In this paper I analyse how Vidyāraṇya, a fourteenth century Advaita Vedāntin, utilises scriptural narratives about sages as a means to extrapolate and ground the dharma of renouncers (saṃnyāsin), including the proper sequence of two different kinds of renunciation and their corresponding disciplines. I argue that this approach, informed by the dharmaśāstric tradition, engenders a reading of scripture as a panoply of stories about the conduct of exemplar-sages which differs from modes of exegesis in the early period of Advaita Vedānta. This narratological reading of scripture, which takes seriously plot and character development, provides a method of diagnosing the liberative status of sages as well as their particular afflictions. I position this discussion within an overall claim that Vidyāraṇya’s moral reasoning, or solving problems of how to act in the world, is intimately connected to narrative or the practice of reading and telling stories.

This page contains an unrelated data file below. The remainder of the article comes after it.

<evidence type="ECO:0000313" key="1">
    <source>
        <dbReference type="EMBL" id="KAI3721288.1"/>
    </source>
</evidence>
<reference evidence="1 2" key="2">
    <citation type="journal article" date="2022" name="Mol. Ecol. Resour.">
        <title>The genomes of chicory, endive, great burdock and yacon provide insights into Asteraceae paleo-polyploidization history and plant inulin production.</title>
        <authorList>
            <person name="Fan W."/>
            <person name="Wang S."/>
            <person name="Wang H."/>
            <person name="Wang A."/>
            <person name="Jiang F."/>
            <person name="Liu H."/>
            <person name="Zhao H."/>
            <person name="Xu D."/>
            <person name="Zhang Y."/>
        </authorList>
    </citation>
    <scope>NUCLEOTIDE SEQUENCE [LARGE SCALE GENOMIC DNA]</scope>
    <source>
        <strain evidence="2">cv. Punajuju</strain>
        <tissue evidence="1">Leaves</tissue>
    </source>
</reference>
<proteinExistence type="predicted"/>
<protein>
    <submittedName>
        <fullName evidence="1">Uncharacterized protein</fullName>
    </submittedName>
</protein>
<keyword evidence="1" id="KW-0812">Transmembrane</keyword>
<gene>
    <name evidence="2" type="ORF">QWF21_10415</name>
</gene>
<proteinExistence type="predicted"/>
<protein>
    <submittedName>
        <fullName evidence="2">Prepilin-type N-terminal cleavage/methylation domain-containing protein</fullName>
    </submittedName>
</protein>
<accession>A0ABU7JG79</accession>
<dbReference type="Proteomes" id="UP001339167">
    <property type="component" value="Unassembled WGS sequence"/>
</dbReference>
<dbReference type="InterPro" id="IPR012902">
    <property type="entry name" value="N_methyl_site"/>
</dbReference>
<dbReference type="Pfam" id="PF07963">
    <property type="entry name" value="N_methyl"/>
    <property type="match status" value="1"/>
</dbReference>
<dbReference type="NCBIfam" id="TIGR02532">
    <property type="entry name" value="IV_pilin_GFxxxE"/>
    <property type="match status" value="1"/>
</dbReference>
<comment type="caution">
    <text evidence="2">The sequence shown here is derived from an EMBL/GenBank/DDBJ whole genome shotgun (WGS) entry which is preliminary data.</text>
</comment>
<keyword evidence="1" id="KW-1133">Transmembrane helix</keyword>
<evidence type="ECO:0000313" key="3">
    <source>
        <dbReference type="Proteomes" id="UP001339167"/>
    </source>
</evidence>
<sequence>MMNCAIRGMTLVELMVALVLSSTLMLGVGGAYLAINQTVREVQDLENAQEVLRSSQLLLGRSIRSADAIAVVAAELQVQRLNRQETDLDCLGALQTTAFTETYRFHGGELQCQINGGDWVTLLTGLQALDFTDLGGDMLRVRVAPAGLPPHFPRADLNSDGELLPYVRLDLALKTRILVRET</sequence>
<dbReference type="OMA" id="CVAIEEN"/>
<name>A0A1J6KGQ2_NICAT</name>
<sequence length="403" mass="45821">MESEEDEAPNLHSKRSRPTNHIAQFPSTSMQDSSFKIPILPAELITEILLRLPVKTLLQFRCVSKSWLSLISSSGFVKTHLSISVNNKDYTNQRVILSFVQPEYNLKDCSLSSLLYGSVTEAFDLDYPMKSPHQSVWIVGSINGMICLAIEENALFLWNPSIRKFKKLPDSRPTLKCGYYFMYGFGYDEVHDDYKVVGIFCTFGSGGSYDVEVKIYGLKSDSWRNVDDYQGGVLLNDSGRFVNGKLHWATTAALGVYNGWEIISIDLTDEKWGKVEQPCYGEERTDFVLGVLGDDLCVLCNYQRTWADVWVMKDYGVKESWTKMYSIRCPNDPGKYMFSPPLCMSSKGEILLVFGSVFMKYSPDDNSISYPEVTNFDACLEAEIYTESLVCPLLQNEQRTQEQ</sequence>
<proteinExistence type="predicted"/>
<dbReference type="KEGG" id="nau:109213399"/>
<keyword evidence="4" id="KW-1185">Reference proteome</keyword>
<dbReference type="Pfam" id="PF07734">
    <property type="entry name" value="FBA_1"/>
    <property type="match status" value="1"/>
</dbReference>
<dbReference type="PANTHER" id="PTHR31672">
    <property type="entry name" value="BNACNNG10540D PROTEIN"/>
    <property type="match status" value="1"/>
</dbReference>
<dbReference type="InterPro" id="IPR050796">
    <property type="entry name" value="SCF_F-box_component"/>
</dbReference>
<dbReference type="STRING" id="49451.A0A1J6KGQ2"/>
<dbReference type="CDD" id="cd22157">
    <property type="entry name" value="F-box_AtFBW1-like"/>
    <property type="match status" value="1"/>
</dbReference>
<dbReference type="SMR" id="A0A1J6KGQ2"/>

Dr. James Madaio is a fellow at the Oriental Institute of the Czech Academy of Sciences in Prague. He received his PhD from the Religions and Theology department at the University of Manchester and has held research positions at New Europe College in Bucharest and at the University of Maryland, USA.